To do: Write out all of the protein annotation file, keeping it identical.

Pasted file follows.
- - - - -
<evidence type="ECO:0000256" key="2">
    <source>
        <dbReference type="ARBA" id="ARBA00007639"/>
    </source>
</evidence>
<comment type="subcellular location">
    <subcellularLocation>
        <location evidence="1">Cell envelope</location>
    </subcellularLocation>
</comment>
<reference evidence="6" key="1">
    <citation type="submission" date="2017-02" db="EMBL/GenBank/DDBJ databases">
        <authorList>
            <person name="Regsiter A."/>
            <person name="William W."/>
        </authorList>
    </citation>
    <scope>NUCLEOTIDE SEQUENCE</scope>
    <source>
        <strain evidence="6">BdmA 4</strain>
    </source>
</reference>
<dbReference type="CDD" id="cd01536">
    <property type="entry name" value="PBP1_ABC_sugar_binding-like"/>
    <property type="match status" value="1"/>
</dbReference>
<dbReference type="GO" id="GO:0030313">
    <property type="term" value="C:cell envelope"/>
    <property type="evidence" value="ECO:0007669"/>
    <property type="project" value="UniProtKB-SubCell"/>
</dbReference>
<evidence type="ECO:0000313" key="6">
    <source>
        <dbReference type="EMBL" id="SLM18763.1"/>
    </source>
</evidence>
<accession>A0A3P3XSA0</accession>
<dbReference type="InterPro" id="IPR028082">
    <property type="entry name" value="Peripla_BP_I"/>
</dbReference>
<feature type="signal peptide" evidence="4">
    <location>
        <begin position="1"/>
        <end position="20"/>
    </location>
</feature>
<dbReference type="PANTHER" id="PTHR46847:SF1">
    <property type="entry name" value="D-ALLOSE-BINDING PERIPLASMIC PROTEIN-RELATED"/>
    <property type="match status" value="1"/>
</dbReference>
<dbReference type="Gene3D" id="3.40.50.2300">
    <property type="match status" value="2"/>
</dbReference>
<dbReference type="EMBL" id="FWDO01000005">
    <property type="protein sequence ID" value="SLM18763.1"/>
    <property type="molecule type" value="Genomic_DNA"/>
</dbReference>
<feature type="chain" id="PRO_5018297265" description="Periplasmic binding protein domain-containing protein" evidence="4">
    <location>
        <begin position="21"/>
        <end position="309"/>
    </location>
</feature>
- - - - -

<evidence type="ECO:0000256" key="2">
    <source>
        <dbReference type="ARBA" id="ARBA00007639"/>
    </source>
</evidence>
<comment type="subcellular location">
    <subcellularLocation>
        <location evidence="1">Cell envelope</location>
    </subcellularLocation>
</comment>
<reference evidence="6" key="1">
    <citation type="submission" date="2017-02" db="EMBL/GenBank/DDBJ databases">
        <authorList>
            <person name="Regsiter A."/>
            <person name="William W."/>
        </authorList>
    </citation>
    <scope>NUCLEOTIDE SEQUENCE</scope>
    <source>
        <strain evidence="6">BdmA 4</strain>
    </source>
</reference>
<dbReference type="CDD" id="cd01536">
    <property type="entry name" value="PBP1_ABC_sugar_binding-like"/>
    <property type="match status" value="1"/>
</dbReference>
<dbReference type="GO" id="GO:0030313">
    <property type="term" value="C:cell envelope"/>
    <property type="evidence" value="ECO:0007669"/>
    <property type="project" value="UniProtKB-SubCell"/>
</dbReference>
<evidence type="ECO:0000313" key="6">
    <source>
        <dbReference type="EMBL" id="SLM18763.1"/>
    </source>
</evidence>
<accession>A0A3P3XSA0</accession>
<dbReference type="InterPro" id="IPR028082">
    <property type="entry name" value="Peripla_BP_I"/>
</dbReference>
<feature type="signal peptide" evidence="4">
    <location>
        <begin position="1"/>
        <end position="20"/>
    </location>
</feature>
<dbReference type="PANTHER" id="PTHR46847:SF1">
    <property type="entry name" value="D-ALLOSE-BINDING PERIPLASMIC PROTEIN-RELATED"/>
    <property type="match status" value="1"/>
</dbReference>
<dbReference type="Gene3D" id="3.40.50.2300">
    <property type="match status" value="2"/>
</dbReference>
<dbReference type="EMBL" id="FWDO01000005">
    <property type="protein sequence ID" value="SLM18763.1"/>
    <property type="molecule type" value="Genomic_DNA"/>
</dbReference>
<feature type="chain" id="PRO_5018297265" description="Periplasmic binding protein domain-containing protein" evidence="4">
    <location>
        <begin position="21"/>
        <end position="309"/>
    </location>
</feature>